Have you ever smelled chocolate instead of pluff mud when crossing the Stono River bridge? If so, you can thank two longtime friends and business partners who churn out the chocolate in a small James Island kitchen for people to enjoy all over the country.

Mark Gray and David Vagasky are chefs who have known each other for 31 years. Gray once was the culinary chief at the Greenbriar Resort in West Virginia. Vagasky was a student in the resort kitchen and now teaches in the pastry department at the Culinary Institute of Charleston at Trident Technical College.

Their business is called Cacao’s Artisan Chocolates. A cacao is a South American evergreen tree whose beans are used to make cocoa, chocolate and cocoa butter.

Gray says what they do is “sling chocolate.” The products are all handmade. And earlier this week, there were chocolate rabbits in every corner of the kitchen.

Easter caps off the busy season here at the chocolate factory. The two confectioners and their interns made more than 1,000 rabbits. The smallest are barely 2 inches high. The tallest measures more than a foot. That’s a pretty sweet rabbit’s foot.

Some are hollow, some solid.

What they do in this little shop is try to bring an old-world, traditional approach to the making of the chocolate. An old marble slab still serves as the primary work area. That same marble slab once was used at the Greenbriar.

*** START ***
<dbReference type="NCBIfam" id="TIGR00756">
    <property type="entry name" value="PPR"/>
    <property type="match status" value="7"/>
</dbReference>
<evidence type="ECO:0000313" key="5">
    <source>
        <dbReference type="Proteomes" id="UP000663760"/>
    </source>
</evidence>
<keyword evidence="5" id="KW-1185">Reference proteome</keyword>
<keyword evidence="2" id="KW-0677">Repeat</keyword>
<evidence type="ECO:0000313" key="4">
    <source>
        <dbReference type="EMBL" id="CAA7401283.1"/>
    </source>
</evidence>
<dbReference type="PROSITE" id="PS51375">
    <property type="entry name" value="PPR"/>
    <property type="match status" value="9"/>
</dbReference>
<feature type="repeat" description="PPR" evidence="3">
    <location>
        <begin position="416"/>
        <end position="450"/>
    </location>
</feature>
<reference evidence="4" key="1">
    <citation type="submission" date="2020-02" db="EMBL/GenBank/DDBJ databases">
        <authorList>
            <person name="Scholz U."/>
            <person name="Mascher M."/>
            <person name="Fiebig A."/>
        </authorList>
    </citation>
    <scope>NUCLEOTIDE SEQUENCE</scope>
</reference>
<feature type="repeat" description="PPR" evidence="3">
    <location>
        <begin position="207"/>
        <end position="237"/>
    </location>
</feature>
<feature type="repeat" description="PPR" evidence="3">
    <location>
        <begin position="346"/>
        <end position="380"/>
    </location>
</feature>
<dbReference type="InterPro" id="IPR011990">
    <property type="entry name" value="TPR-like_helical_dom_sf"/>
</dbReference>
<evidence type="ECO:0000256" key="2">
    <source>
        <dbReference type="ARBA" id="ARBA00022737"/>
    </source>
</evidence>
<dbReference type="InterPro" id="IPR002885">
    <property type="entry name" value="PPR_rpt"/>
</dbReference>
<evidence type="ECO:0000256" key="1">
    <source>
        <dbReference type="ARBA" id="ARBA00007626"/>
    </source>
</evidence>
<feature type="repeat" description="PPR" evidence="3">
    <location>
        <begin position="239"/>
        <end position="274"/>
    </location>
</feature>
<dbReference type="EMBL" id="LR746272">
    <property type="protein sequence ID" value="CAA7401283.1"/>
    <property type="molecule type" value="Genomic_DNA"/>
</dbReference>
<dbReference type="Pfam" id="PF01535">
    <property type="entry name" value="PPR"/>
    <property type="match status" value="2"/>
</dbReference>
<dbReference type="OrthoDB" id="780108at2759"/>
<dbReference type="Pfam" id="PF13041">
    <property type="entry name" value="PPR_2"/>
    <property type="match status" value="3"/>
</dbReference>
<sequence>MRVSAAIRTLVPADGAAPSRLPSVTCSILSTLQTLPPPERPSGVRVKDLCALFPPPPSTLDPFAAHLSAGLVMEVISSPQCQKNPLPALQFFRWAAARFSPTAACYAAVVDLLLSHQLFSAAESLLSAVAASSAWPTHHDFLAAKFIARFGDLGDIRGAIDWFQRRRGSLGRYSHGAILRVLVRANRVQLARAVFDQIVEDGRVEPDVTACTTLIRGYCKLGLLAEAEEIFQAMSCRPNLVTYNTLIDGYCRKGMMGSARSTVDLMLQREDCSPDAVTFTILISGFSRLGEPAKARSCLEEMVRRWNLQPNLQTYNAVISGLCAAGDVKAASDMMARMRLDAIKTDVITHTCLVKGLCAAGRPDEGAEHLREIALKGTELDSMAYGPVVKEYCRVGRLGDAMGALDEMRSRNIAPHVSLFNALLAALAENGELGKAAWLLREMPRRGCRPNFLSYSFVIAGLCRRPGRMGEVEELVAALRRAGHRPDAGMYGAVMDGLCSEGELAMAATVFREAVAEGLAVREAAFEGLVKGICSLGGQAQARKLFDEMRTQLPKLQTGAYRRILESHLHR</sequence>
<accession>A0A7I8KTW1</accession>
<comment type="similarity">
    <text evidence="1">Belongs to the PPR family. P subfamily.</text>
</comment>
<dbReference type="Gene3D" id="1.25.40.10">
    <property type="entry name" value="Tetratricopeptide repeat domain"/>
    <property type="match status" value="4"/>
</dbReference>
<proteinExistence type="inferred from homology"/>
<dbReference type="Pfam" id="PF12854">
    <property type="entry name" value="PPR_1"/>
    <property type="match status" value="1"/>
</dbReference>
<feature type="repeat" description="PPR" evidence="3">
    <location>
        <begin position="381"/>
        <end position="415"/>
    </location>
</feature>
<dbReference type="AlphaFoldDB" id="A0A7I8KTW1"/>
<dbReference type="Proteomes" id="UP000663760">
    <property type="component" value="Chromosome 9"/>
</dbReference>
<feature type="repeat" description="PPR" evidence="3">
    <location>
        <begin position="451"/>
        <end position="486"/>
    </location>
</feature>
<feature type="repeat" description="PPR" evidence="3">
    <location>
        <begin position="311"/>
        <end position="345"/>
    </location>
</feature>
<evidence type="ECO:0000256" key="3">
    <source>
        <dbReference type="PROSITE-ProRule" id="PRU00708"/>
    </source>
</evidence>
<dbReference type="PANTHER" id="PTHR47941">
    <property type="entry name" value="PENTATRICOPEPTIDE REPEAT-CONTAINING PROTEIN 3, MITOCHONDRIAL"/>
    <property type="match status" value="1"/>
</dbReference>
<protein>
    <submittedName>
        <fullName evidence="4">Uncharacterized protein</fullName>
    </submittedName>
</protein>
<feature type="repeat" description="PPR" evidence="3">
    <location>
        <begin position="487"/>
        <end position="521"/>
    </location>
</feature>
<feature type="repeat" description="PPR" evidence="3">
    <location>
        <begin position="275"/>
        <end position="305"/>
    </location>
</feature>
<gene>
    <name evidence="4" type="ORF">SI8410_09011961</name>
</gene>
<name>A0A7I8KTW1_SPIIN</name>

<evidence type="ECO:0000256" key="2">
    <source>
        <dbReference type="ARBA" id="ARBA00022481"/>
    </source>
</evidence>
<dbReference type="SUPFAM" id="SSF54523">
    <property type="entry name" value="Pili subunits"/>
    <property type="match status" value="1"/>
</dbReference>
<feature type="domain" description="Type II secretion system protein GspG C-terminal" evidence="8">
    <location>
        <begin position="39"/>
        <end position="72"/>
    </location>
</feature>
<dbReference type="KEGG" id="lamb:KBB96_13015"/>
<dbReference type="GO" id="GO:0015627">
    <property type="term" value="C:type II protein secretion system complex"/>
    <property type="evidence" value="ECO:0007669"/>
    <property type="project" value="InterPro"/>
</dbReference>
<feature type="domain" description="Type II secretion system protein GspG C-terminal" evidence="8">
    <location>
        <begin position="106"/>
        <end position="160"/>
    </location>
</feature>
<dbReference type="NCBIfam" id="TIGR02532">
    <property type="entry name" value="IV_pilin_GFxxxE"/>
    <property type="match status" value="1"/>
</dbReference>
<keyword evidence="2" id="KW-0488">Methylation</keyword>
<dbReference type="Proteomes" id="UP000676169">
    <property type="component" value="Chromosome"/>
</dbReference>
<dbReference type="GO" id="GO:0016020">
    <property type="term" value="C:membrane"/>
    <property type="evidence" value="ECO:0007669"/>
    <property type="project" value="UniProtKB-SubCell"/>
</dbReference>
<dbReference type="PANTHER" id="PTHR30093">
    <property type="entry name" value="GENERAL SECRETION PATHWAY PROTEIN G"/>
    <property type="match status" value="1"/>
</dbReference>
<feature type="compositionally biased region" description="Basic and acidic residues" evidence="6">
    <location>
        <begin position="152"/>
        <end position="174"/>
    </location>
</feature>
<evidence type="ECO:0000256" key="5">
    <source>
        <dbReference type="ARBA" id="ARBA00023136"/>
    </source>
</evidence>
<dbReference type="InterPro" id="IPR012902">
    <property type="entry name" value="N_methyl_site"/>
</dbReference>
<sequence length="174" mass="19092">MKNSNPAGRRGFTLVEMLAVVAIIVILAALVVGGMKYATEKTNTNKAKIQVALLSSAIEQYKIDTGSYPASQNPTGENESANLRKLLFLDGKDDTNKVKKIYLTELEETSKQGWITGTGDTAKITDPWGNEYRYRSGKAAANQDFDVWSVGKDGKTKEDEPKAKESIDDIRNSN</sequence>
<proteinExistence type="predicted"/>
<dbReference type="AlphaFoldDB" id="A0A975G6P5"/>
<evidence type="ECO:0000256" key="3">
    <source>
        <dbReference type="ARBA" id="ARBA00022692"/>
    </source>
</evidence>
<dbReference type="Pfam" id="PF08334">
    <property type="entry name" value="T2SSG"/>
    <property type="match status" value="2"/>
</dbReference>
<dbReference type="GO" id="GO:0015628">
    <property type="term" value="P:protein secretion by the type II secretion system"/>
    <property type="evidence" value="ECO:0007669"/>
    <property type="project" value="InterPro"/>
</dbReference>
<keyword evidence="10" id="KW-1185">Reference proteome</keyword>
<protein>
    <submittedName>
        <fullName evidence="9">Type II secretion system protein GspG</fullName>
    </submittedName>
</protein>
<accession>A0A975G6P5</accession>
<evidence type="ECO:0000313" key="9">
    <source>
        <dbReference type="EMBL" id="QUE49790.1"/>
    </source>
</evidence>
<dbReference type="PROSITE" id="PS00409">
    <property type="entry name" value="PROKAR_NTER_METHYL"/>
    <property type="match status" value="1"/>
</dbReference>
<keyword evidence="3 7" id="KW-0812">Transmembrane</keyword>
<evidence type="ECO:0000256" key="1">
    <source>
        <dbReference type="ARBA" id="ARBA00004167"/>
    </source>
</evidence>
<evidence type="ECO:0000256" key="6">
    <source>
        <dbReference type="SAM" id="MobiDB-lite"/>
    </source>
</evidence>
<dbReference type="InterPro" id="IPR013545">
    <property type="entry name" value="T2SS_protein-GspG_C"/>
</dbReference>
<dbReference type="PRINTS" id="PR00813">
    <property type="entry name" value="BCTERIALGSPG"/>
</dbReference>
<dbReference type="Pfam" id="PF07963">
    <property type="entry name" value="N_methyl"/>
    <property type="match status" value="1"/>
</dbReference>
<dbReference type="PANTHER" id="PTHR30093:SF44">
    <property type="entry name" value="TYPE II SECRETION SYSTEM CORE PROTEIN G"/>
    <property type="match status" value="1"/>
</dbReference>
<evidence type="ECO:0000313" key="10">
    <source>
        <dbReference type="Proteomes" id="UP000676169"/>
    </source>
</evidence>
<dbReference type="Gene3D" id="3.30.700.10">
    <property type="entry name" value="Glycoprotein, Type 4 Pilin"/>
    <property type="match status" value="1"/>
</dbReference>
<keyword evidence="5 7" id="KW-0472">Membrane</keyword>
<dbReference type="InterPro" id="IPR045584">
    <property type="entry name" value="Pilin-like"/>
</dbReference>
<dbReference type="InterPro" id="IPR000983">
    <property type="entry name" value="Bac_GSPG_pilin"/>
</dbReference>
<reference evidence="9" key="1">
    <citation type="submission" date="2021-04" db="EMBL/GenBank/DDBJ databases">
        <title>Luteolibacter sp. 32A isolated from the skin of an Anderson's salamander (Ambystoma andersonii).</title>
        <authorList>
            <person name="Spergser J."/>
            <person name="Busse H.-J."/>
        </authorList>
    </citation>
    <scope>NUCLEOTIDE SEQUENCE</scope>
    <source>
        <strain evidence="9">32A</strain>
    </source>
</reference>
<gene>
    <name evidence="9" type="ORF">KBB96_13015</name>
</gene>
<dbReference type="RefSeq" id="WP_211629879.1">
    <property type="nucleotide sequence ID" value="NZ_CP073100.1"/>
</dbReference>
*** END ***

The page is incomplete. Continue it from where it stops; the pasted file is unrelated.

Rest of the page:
Some days, temperature and humidity can affect the product, so attempts are made to keep the kitchen between 60 and 65 degrees.

When is the chocolate season? From October to Easter. It’s true, they make chocolate turkeys and pumpkins in the fall long before they start wondering if the rabbits’ ears will fall off in the spring.

Around town, they provide chocolate products for a variety of food and gift retailers.

For the past few weeks, lights in the kitchen have been coming on at 6 a.m. Many days, the ovens and mixing bowls were in full service for up to 12 hours.

What Gray and Vagasky try to supply is personalized customer service. It matters that the chocolate is smooth and tasty. What seems to bring back the most repeat business, though, is the way the customer is treated.

One client this particular Easter is requesting a rather over-the-top order to make an apparent large family feel important. The order calls for 35 rabbits. Each is individually wrapped and personalized with a family member’s name.

That package was shipped to the Northeast in time to arrive for the big family gathering. Let’s hope all those bunnies didn’t spend too much time in the hot belly of a cargo plane waiting on the tarmac.

Chocolate is a product that seems to touch all the senses. Taste, though, is where the payoff is delivered.

Gray considers himself to be part artist and part scientist. Getting all the mixtures to come together just right is the all-consuming challenge.

Whether making caramels, toffee, truffles or bon bons, these guys love the process. The mixing, the molding and the melting are all important, but how it eventually tastes is what matters.

If the wind’s right, you might just catch a whiff of their next batch.

Reach Warren Peper at peperwarren@gmail.com.